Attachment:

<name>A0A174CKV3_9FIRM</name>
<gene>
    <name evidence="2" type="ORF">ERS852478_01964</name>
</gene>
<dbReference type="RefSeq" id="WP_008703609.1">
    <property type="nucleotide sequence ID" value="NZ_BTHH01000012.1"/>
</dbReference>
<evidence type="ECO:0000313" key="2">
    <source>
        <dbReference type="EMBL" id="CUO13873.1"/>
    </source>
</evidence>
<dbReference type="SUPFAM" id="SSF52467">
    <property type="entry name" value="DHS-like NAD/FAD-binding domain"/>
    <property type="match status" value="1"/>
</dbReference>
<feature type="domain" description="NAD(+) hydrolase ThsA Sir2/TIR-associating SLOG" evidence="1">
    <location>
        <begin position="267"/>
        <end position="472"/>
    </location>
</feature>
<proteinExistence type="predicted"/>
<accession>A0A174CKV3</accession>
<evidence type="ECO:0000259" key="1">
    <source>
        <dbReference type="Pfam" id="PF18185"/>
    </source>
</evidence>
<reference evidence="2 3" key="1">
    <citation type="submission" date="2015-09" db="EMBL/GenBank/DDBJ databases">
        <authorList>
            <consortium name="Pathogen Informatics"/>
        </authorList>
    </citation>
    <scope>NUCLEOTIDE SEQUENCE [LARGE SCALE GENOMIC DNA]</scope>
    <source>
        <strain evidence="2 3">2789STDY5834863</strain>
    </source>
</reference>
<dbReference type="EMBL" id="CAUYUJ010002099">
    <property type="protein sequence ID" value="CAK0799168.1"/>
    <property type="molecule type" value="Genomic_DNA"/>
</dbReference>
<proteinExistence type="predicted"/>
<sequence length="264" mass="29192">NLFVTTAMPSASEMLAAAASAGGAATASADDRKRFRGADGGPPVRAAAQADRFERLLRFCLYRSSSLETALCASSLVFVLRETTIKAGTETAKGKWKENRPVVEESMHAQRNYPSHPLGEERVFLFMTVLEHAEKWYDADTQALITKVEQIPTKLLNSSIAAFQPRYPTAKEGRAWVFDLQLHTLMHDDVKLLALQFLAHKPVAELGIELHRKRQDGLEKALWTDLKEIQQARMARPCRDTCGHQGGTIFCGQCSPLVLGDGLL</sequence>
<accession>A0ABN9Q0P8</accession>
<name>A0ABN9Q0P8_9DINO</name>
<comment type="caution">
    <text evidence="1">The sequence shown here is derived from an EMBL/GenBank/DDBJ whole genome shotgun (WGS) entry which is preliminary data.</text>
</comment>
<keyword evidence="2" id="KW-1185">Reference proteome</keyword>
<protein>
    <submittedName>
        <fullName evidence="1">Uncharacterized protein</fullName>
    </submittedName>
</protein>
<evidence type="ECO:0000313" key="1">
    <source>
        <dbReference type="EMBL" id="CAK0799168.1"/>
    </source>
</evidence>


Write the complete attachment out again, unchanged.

<name>A0A174CKV3_9FIRM</name>
<gene>
    <name evidence="2" type="ORF">ERS852478_01964</name>
</gene>
<dbReference type="RefSeq" id="WP_008703609.1">
    <property type="nucleotide sequence ID" value="NZ_BTHH01000012.1"/>
</dbReference>
<evidence type="ECO:0000313" key="2">
    <source>
        <dbReference type="EMBL" id="CUO13873.1"/>
    </source>
</evidence>
<dbReference type="SUPFAM" id="SSF52467">
    <property type="entry name" value="DHS-like NAD/FAD-binding domain"/>
    <property type="match status" value="1"/>
</dbReference>
<feature type="domain" description="NAD(+) hydrolase ThsA Sir2/TIR-associating SLOG" evidence="1">
    <location>
        <begin position="267"/>
        <end position="472"/>
    </location>
</feature>
<proteinExistence type="predicted"/>
<accession>A0A174CKV3</accession>
<evidence type="ECO:0000259" key="1">
    <source>
        <dbReference type="Pfam" id="PF18185"/>
    </source>
</evidence>
<reference evidence="2 3" key="1">
    <citation type="submission" date="2015-09" db="EMBL/GenBank/DDBJ databases">
        <authorList>
            <consortium name="Pathogen Informatics"/>
        </authorList>
    </citation>
    <scope>NUCLEOTIDE SEQUENCE [LARGE SCALE GENOMIC DNA]</scope>
    <source>
        <strain evidence="2 3">2789STDY5834863</strain>
    </source>
</reference>
<dbReference type="EMBL" id="CAUYUJ010002099">
    <property type="protein sequence ID" value="CAK0799168.1"/>
    <property type="molecule type" value="Genomic_DNA"/>
</dbReference>
<proteinExistence type="predicted"/>
<sequence length="264" mass="29192">NLFVTTAMPSASEMLAAAASAGGAATASADDRKRFRGADGGPPVRAAAQADRFERLLRFCLYRSSSLETALCASSLVFVLRETTIKAGTETAKGKWKENRPVVEESMHAQRNYPSHPLGEERVFLFMTVLEHAEKWYDADTQALITKVEQIPTKLLNSSIAAFQPRYPTAKEGRAWVFDLQLHTLMHDDVKLLALQFLAHKPVAELGIELHRKRQDGLEKALWTDLKEIQQARMARPCRDTCGHQGGTIFCGQCSPLVLGDGLL</sequence>
<accession>A0ABN9Q0P8</accession>
<name>A0ABN9Q0P8_9DINO</name>
<comment type="caution">
    <text evidence="1">The sequence shown here is derived from an EMBL/GenBank/DDBJ whole genome shotgun (WGS) entry which is preliminary data.</text>
</comment>
<keyword evidence="2" id="KW-1185">Reference proteome</keyword>
<protein>
    <submittedName>
        <fullName evidence="1">Uncharacterized protein</fullName>
    </submittedName>
</protein>
<evidence type="ECO:0000313" key="1">
    <source>
        <dbReference type="EMBL" id="CAK0799168.1"/>
    </source>
</evidence>